Care Dimensions: Supported by Beloved Patient, Hospice Aide Heads to Nursing School

Voices of Care

Supported by Beloved Patient, Hospice Aide Heads to Nursing School

Posted on December 3, 2020 by Robin Ellington

Casey keeps a bound book of Jack’s suggested authors, artists to follow and places to go.

When Hospice Aide Preceptor Casey Migliacci knocked on his patient Jack Murray’s North Beverly door, Barbara Maier opened it. Jack’s former pupil, coworker, and friend of 53 years gave Casey a big hug and pointed him toward the living room.

“I saw Jack sitting in one of his wing chairs next to the fireplace with a big smile on his face,” Casey says. “A natural guy, he was in really good spirits and he seemed glad to see me.”

The Lynn resident has been a certified nursing assistant since 2010 and joined Care Dimensions in 2017 as a hospice aide caring for patients in skilled nursing facilities, group homes, assisted living communities and private homes.

“I love working at Care Dimensions; I love connecting with people,” Casey says. “I’m caring for people at a very important and sometimes scary time in their lives. I try to make them as comfortable as I can and give them more happiness.”

A friend and positive influence

As time went on, a true friendship quickly developed between Casey and Jack. “He was one of the most, if not the most, influential person I’ve ever met,” Casey says. “Jack wrote poetry and got me interested in poetry. Some mornings, he’d ask, ‘Do you have time for a poem?’ and it was the funniest thing to see this 93-year-old whip out his iPhone, pull up some poems and read them to me. I never liked poetry until I met him.”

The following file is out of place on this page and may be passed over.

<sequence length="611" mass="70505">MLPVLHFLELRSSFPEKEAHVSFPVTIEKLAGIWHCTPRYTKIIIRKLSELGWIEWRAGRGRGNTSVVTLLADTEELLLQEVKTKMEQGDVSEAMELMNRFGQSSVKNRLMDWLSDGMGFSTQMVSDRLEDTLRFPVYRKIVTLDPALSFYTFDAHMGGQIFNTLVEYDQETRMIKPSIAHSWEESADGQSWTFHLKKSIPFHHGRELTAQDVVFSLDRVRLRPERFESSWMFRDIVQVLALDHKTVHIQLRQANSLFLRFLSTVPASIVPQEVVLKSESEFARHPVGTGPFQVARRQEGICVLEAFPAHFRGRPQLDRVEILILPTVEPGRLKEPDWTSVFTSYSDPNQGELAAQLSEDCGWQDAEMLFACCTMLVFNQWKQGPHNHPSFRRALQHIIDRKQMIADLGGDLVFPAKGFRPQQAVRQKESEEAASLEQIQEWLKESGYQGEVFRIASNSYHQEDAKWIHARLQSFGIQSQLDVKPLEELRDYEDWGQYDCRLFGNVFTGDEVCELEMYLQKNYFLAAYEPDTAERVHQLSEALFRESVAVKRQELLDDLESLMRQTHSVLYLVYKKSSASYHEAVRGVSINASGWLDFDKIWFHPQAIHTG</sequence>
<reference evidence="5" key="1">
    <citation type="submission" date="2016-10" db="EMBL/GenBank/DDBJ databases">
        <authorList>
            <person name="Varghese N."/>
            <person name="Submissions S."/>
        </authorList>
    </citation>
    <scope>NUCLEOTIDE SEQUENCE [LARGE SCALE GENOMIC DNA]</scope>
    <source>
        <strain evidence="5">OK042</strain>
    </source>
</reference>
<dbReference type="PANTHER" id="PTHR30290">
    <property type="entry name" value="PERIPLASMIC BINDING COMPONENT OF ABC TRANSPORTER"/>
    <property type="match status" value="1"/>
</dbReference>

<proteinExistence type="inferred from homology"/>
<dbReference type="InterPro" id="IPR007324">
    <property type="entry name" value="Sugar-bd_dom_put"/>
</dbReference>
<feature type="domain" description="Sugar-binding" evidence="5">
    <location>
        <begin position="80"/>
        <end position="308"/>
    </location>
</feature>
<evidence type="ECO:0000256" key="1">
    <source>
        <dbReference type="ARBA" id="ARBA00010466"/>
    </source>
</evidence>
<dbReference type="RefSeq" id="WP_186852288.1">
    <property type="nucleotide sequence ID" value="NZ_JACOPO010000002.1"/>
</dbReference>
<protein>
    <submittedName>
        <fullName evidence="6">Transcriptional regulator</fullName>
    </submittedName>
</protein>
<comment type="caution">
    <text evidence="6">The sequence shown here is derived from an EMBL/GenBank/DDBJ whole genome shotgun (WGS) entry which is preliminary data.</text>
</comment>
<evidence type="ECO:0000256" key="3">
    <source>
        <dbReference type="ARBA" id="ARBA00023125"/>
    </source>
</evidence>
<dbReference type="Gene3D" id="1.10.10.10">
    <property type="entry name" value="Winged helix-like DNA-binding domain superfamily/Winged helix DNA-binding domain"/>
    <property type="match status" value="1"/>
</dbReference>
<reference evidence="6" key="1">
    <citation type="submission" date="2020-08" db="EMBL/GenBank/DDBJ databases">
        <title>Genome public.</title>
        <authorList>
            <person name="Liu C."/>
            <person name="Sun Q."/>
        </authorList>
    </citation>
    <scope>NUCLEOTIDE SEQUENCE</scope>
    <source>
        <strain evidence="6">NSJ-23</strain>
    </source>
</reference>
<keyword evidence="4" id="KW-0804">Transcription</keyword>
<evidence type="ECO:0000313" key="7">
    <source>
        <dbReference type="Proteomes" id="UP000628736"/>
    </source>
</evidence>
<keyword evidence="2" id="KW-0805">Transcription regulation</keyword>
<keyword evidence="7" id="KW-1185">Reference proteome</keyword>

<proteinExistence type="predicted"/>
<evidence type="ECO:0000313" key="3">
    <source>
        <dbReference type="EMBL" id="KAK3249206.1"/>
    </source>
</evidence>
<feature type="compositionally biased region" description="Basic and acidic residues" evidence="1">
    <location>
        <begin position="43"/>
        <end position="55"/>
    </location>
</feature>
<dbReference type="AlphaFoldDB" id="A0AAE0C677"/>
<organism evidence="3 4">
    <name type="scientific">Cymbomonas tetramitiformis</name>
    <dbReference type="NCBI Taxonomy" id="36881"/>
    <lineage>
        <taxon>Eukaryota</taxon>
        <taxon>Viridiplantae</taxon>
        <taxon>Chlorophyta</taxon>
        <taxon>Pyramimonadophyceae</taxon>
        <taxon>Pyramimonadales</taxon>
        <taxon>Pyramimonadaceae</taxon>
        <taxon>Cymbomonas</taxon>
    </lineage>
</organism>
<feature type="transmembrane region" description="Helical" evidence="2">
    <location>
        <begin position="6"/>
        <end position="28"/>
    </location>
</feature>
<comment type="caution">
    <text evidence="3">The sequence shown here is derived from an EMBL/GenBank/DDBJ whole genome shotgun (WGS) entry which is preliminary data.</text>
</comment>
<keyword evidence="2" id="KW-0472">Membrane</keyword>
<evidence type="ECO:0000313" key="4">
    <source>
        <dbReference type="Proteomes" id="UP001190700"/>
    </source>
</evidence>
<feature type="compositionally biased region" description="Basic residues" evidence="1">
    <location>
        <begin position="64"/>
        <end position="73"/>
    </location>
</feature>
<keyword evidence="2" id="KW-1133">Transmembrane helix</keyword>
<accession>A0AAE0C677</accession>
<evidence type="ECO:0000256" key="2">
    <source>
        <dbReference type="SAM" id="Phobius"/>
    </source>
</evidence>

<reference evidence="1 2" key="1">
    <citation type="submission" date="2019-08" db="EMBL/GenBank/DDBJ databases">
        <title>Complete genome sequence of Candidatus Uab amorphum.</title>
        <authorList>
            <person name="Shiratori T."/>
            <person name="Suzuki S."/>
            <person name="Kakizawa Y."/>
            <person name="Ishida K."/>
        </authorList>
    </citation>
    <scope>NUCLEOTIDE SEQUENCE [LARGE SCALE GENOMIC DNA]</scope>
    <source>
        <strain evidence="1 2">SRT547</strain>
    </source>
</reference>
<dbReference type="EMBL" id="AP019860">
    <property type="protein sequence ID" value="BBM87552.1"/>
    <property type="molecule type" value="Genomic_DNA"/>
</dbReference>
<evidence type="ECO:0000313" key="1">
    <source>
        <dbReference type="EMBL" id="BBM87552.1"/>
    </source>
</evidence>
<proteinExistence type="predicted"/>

Casey keeps a bound book of Jack’s suggested authors, artists to follow and places to go. He went to many of the places proposed by Jack, and he took his sister with him.

Barbara was thrilled about the positive effect this unique friendship had on Jack.

“Casey would come back and let Jack know about the time he and his sister had on their adventure,” Barbara said. “He brought the world back to Jack. Casey was a gift every time he walked through the door.”

Going back to school

Ever the educator, Jack started to talk to Casey about his future and about going back to school. “Jack thought I would enjoy college, meeting new people and learning new things,” Casey says. “He was the first person who thought I could do it. Without his encouragement, I don’t think I would have had the confidence to try it.”

Casey started at North Shore Community College in September and plans to pursue his nursing degree at Endicott College. In a way, Jack, a former professor at Endicott, is going with him.

“I have to finish school now because I hear Jack in my head,” Casey says. “Now I’m always thinking, I have to do homework, I have to finish. And I’m doing better than I thought.”

The day before Jack died, he opened his eyes wide when he heard Casey’s voice and said to him, “It’s so good to see you, Casey. How is school going?”

“It means so much to me that Jack was thinking about me and my future right until the end,” Casey says.

Care Dimensions is on the journey with Casey, too. He’s eligible for tuition reimbursement and scholarships and, once he graduates, he can utilize a student loan refinancing and paydown benefit that provides up to $2,000 a year to help employees pay off their student debt faster.

To learn more about Care Dimensions employee benefits and how to join our team, please visit www.CareDimensions.org/Careers.

 

About the author

Robin Ellington is a Marketing Specialist for Care Dimensions.

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Since 1978, Care Dimensions has provided comprehensive and compassionate care for individuals and families dealing with life-threatening illnesses. As the non-profit leader in advanced illness care, we offer services in more than 95 communities in Eastern Massachusetts.